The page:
Exodus 32:16
Parallel Verses
English Standard Version
The tablets were the work of God, and the writing was the writing of God, engraved on the tablets.

King James Bible
And the tables were the work of God, and the writing was the writing of God, graven upon the tables.

American Standard Version
And the tables were the work of God, and the writing was the writing of God, graven upon the tables.

Douay-Rheims Bible
And made by the work of God: the writing also of God was graven in the tables.

English Revised Version
And the tables were the work of God, and the writing was the writing of God, graven upon the tables.

Webster's Bible Translation
And the tables were the work of God, and the writing was the writing of God, graven upon the tables.

Exodus 32:16 Parallel
Commentary
Keil and Delitzsch Biblical Commentary on the Old Testament

"Behold, it is a stiff-necked people (a people with a hard neck, that will not bend to the commandment of God; cf. Exodus 33:3, Exodus 33:5; Exodus 34:9; Deuteronomy 9:6, etc.): now therefore suffer Me, that My wrath may burn against them, and I may consume them, and I will make of thee a great nation." Jehovah, as the unchangeably true and faithful God, would not, and could not, retract the promises which He had given to the patriarchs, or leave them unfulfilled; and therefore if in His wrath He should destroy the nation, which had shown the obduracy of its nature in its speedy apostasy, He would still fulfil His promise in the person of Moses, and make of him a great nation, as He had promised Abraham in Genesis 12:2. When God says to Moses, "Leave Me, allow Me, that My wrath may burn," this is only done, as Gregory the Great expresses it, deprecandi ansam praebere. God puts the fate of the nation into the hand of Moses, that he may remember his mediatorial office, and show himself worthy of his calling. This condescension on the part of God, which placed the preservation or destruction of Israel in the hands of Moses, coupled with a promise, which left the fullest freedom to his decision, viz., that after the destruction of the people he should himself be made a great nation, constituted a great test for Moses, whether he would be willing to give up his own people, laden as they were with guilt, as the price of his own exaltation. And Moses stood the test. The preservation of Israel was dearer to him than the honour of becoming the head and founder of a new kingdom of God. True to his calling as mediator, he entered the breach before God, to turn away His wrath, that He might not destroy the sinful nation (Psalm 106:23). - But what if Moses had not stood the test, had not offered his soul for the preservation of his people, as he is said to have done in Exodus 32:32? Would God in that case have thought him fit to make into a great nation? Unquestionably, if this had occurred, he would not have proved himself fit or worthy of such a call; but as God does not call those who are fit and worthy in themselves, for the accomplishment of His purposes of salvation, but chooses rather the unworthy, and makes them fit for His purposes (2 Corinthians 3:5-6), He might have made even Moses into a great nation. The possibility of such a thing, however, is altogether an abstract thought: the case supposed could not possibly have occurred, since God knows the hearts of His servants, and foresees what they will do, though, notwithstanding His omniscience, He gives to human freedom room enough for self-determination, that He may test the fidelity of His servants. No human speculation, however, can fully explain the conflict between divine providence and human freedom. This promise is referred to by Moses in Deuteronomy 9:14, when he adds the words which God made use of on a subsequent occasion of a similar kind (Numbers 14:12), "I will make of thee a nation stronger and more numerous than this."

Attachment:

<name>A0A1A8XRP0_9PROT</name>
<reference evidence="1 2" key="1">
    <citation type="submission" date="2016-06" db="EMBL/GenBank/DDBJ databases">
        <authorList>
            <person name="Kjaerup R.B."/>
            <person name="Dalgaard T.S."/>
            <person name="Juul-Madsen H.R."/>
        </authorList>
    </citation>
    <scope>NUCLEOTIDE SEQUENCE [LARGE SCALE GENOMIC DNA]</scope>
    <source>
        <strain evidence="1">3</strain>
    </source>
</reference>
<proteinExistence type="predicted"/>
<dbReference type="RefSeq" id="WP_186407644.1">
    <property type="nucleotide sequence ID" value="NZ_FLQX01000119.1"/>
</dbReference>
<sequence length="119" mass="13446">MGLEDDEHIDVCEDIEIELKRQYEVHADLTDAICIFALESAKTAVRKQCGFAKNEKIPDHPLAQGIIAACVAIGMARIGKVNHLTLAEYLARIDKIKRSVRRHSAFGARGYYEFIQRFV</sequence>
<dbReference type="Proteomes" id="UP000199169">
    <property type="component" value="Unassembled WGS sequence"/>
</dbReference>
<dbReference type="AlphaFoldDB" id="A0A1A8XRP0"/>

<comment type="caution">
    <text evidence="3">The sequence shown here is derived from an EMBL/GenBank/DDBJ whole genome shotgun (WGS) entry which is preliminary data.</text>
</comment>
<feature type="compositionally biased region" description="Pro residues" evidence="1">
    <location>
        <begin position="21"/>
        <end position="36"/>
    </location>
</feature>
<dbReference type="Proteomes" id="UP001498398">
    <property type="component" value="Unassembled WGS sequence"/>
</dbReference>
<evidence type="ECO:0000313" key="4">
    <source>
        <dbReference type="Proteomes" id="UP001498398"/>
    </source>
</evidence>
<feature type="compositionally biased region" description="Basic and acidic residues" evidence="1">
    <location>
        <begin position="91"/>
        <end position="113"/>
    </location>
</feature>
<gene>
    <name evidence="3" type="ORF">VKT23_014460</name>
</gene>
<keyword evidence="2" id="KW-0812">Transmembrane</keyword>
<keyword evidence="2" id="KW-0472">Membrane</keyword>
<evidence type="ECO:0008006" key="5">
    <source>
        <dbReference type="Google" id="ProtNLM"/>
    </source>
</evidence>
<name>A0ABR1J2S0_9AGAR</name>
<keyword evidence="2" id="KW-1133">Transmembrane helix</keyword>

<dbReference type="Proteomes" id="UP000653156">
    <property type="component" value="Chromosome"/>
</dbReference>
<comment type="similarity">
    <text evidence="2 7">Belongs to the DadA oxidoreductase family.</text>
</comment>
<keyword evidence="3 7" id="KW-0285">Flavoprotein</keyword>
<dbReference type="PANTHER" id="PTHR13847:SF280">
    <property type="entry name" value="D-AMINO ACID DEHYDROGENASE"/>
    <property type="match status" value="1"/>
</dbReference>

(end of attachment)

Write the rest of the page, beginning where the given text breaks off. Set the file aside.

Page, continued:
Exodus 32:16 Parallel Commentaries

Treasury of Scripture Knowledge

Exodus 31:18 And he gave to Moses, when he had made an end of communing with him on mount Sinai, two tables of testimony, tables of stone...

Exodus 34:1,4 And the LORD said to Moses, Hew you two tables of stone like to the first...

Deuteronomy 9:9-11,15 When I was gone up into the mount to receive the tables of stone, even the tables of the covenant which the LORD made with you...

Deuteronomy 10:1 At that time the LORD said to me, Hew you two tables of stone like to the first, and come up to me into the mount...

2 Corinthians 3:3,7 For as much as you are manifestly declared to be the letter of Christ ministered by us, written not with ink...

Hebrews 8:10 For this is the covenant that I will make with the house of Israel after those days, said the Lord; I will put my laws into their mind...

Cross References
Exodus 31:18
And he gave to Moses, when he had finished speaking with him on Mount Sinai, the two tablets of the testimony, tablets of stone, written with the finger of God.

Exodus 32:15
Then Moses turned and went down from the mountain with the two tablets of the testimony in his hand, tablets that were written on both sides; on the front and on the back they were written.

Exodus 32:17
When Joshua heard the noise of the people as they shouted, he said to Moses, "There is a noise of war in the camp."

Exodus 34:1
The LORD said to Moses, "Cut for yourself two tablets of stone like the first, and I will write on the tablets the words that were on the first tablets, which you broke.

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ESV Text Edition: 2016. The Holy Bible, English Standard Version® copyright © 2001 by Crossway Bibles, a publishing ministry of Good News Publishers.
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